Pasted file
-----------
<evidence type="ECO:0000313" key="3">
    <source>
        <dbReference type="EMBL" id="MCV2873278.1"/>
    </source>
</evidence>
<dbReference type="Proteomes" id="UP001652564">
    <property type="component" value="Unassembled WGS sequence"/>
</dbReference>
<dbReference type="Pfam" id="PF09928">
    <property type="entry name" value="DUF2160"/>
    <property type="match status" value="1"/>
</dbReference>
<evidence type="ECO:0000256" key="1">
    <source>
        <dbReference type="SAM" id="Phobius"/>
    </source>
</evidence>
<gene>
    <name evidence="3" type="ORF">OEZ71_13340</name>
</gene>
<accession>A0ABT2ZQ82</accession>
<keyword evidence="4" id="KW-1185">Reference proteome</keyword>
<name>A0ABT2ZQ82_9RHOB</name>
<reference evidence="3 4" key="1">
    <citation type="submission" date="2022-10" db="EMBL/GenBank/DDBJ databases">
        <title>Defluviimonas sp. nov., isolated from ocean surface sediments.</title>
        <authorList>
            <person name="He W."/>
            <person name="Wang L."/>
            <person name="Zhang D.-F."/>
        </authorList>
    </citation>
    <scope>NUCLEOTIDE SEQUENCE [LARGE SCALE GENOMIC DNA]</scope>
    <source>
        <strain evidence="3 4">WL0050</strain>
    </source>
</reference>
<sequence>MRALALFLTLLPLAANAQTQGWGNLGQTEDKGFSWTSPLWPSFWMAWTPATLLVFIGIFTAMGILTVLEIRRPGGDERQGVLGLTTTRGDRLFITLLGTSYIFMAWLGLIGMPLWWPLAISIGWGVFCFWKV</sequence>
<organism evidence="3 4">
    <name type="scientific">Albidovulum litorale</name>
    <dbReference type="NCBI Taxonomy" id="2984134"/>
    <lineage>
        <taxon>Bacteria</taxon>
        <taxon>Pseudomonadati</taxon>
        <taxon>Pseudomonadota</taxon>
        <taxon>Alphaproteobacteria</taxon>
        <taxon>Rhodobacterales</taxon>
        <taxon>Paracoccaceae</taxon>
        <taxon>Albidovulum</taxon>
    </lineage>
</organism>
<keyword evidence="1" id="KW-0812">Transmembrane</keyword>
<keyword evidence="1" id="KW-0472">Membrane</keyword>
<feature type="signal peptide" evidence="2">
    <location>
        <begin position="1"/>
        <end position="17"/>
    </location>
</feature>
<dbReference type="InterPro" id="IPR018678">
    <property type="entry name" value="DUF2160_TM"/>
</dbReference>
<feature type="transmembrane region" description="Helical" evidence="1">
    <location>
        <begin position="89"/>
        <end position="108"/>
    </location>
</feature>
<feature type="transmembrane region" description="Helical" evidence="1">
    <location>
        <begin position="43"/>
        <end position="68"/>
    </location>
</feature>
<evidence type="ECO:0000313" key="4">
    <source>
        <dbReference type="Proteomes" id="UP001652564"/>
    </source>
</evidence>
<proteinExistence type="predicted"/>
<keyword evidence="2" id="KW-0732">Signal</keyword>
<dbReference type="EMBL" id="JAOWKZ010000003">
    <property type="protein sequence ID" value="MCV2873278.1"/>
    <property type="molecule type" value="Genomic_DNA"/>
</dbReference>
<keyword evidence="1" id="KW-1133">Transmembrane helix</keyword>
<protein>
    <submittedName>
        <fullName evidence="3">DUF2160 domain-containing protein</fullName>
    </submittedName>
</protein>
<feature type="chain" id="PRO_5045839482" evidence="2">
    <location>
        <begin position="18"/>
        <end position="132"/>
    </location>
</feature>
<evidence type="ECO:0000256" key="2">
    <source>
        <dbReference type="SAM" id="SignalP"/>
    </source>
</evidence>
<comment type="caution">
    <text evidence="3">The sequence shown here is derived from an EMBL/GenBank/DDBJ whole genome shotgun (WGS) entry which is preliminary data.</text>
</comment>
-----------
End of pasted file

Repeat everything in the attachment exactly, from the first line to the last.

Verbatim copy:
<evidence type="ECO:0000313" key="3">
    <source>
        <dbReference type="EMBL" id="MCV2873278.1"/>
    </source>
</evidence>
<dbReference type="Proteomes" id="UP001652564">
    <property type="component" value="Unassembled WGS sequence"/>
</dbReference>
<dbReference type="Pfam" id="PF09928">
    <property type="entry name" value="DUF2160"/>
    <property type="match status" value="1"/>
</dbReference>
<evidence type="ECO:0000256" key="1">
    <source>
        <dbReference type="SAM" id="Phobius"/>
    </source>
</evidence>
<gene>
    <name evidence="3" type="ORF">OEZ71_13340</name>
</gene>
<accession>A0ABT2ZQ82</accession>
<keyword evidence="4" id="KW-1185">Reference proteome</keyword>
<name>A0ABT2ZQ82_9RHOB</name>
<reference evidence="3 4" key="1">
    <citation type="submission" date="2022-10" db="EMBL/GenBank/DDBJ databases">
        <title>Defluviimonas sp. nov., isolated from ocean surface sediments.</title>
        <authorList>
            <person name="He W."/>
            <person name="Wang L."/>
            <person name="Zhang D.-F."/>
        </authorList>
    </citation>
    <scope>NUCLEOTIDE SEQUENCE [LARGE SCALE GENOMIC DNA]</scope>
    <source>
        <strain evidence="3 4">WL0050</strain>
    </source>
</reference>
<sequence>MRALALFLTLLPLAANAQTQGWGNLGQTEDKGFSWTSPLWPSFWMAWTPATLLVFIGIFTAMGILTVLEIRRPGGDERQGVLGLTTTRGDRLFITLLGTSYIFMAWLGLIGMPLWWPLAISIGWGVFCFWKV</sequence>
<organism evidence="3 4">
    <name type="scientific">Albidovulum litorale</name>
    <dbReference type="NCBI Taxonomy" id="2984134"/>
    <lineage>
        <taxon>Bacteria</taxon>
        <taxon>Pseudomonadati</taxon>
        <taxon>Pseudomonadota</taxon>
        <taxon>Alphaproteobacteria</taxon>
        <taxon>Rhodobacterales</taxon>
        <taxon>Paracoccaceae</taxon>
        <taxon>Albidovulum</taxon>
    </lineage>
</organism>
<keyword evidence="1" id="KW-0812">Transmembrane</keyword>
<keyword evidence="1" id="KW-0472">Membrane</keyword>
<feature type="signal peptide" evidence="2">
    <location>
        <begin position="1"/>
        <end position="17"/>
    </location>
</feature>
<dbReference type="InterPro" id="IPR018678">
    <property type="entry name" value="DUF2160_TM"/>
</dbReference>
<feature type="transmembrane region" description="Helical" evidence="1">
    <location>
        <begin position="89"/>
        <end position="108"/>
    </location>
</feature>
<feature type="transmembrane region" description="Helical" evidence="1">
    <location>
        <begin position="43"/>
        <end position="68"/>
    </location>
</feature>
<evidence type="ECO:0000313" key="4">
    <source>
        <dbReference type="Proteomes" id="UP001652564"/>
    </source>
</evidence>
<proteinExistence type="predicted"/>
<keyword evidence="2" id="KW-0732">Signal</keyword>
<dbReference type="EMBL" id="JAOWKZ010000003">
    <property type="protein sequence ID" value="MCV2873278.1"/>
    <property type="molecule type" value="Genomic_DNA"/>
</dbReference>
<keyword evidence="1" id="KW-1133">Transmembrane helix</keyword>
<protein>
    <submittedName>
        <fullName evidence="3">DUF2160 domain-containing protein</fullName>
    </submittedName>
</protein>
<feature type="chain" id="PRO_5045839482" evidence="2">
    <location>
        <begin position="18"/>
        <end position="132"/>
    </location>
</feature>
<evidence type="ECO:0000256" key="2">
    <source>
        <dbReference type="SAM" id="SignalP"/>
    </source>
</evidence>
<comment type="caution">
    <text evidence="3">The sequence shown here is derived from an EMBL/GenBank/DDBJ whole genome shotgun (WGS) entry which is preliminary data.</text>
</comment>